Why is Bangladesh going ahead of India in mother and child health improvement seen in MMR

Life saved is priceless. How  healthcare cost will come down for maternal and child health and other health problems too? India too can try this .

Bangladesh is a classic case of a low- and middle-income country achieving the unachievable which many others failed to. It reduced its maternal mortality by 66 per cent between 1990 and 2010; the reduction was 40 per cent between 2001 and 2010 alone.
These were achieved by lowering the maternal mortality rate (the number of maternal deaths per 100,000 live births) from 574 to 194 during the period 1990 to 2010. The reduction was substantial even in a short span of eight years (1990 to 1998) — 574 to 322 per 100,000 live births. As per the 2012 WHO estimates, the average annual rate of decrease was 5.9 per cent during the period 1990 to 2010, which is more than the Millennium Development Goal 5 target of 5.5 per cent or more.
What is more surprising is that the reduction in MMR (maternal deaths per 100,000 live births) was almost the same in both the urban and rural areas.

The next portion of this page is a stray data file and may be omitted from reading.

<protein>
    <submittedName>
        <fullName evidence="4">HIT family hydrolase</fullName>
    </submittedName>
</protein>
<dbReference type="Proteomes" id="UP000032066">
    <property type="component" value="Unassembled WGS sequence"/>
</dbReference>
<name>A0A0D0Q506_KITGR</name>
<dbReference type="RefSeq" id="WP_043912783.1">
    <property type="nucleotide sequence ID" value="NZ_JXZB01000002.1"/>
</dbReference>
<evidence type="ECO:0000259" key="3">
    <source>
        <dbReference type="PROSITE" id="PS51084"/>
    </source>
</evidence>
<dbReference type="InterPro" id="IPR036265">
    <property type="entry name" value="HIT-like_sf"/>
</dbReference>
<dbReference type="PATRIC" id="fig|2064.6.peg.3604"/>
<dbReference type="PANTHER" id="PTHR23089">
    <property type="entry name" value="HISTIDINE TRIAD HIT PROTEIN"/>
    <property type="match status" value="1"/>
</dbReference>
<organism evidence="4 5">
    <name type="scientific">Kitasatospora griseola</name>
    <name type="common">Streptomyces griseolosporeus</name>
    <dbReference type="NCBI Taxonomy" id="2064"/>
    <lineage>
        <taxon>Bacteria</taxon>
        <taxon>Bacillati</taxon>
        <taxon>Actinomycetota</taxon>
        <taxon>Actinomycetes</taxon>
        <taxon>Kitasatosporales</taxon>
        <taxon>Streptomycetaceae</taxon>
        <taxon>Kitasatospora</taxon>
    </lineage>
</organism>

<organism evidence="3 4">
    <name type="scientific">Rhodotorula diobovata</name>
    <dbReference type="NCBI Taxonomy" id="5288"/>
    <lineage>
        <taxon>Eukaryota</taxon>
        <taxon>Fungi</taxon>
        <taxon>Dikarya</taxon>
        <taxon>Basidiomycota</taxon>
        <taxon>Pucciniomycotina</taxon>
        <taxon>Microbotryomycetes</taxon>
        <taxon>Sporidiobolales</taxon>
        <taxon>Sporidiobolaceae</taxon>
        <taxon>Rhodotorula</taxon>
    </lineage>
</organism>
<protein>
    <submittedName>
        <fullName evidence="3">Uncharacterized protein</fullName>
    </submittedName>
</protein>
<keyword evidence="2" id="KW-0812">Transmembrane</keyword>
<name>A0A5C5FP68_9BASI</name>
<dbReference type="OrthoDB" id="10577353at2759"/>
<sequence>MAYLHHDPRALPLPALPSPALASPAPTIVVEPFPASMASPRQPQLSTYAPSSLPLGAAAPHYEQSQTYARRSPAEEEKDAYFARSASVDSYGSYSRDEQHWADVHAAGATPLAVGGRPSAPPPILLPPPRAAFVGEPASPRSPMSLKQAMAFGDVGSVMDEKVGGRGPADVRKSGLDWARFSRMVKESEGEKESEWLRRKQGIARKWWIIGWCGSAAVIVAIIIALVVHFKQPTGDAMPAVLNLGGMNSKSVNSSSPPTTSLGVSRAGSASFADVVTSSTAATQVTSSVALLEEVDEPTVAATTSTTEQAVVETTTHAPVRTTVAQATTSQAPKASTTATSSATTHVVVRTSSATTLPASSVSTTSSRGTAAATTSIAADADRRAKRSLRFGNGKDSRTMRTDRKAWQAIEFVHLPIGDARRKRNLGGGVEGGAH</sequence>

At the current rate of (MMR) reduction, Bangladesh is well on its way to reaching the MDG 5 target of 143 per 100,000 live births this year — a year ahead of schedule. India too reduced maternal mortality by 65 per cent from 569 to 190 per 100,000 live births between 1990 and 2013.
Yet, with only 4.5 per cent annual reduction in MMR, India is bound to miss the MDG 5 target of 5.5 per cent or more decrease rate before 2015.
So how did Bangladesh, one of the poorest countries in the world with the highest population density and where 75 per cent of the population lives in rural areas, achieve it? “It’s a difficult question to answer. Several different things happened and they were interlinked,” said Prof. Shams El Arifeen, Centre for Children and Adolescent Health, ICDDR, B, Shaheed Tajuddin Ahmed Sharani, Dhaka.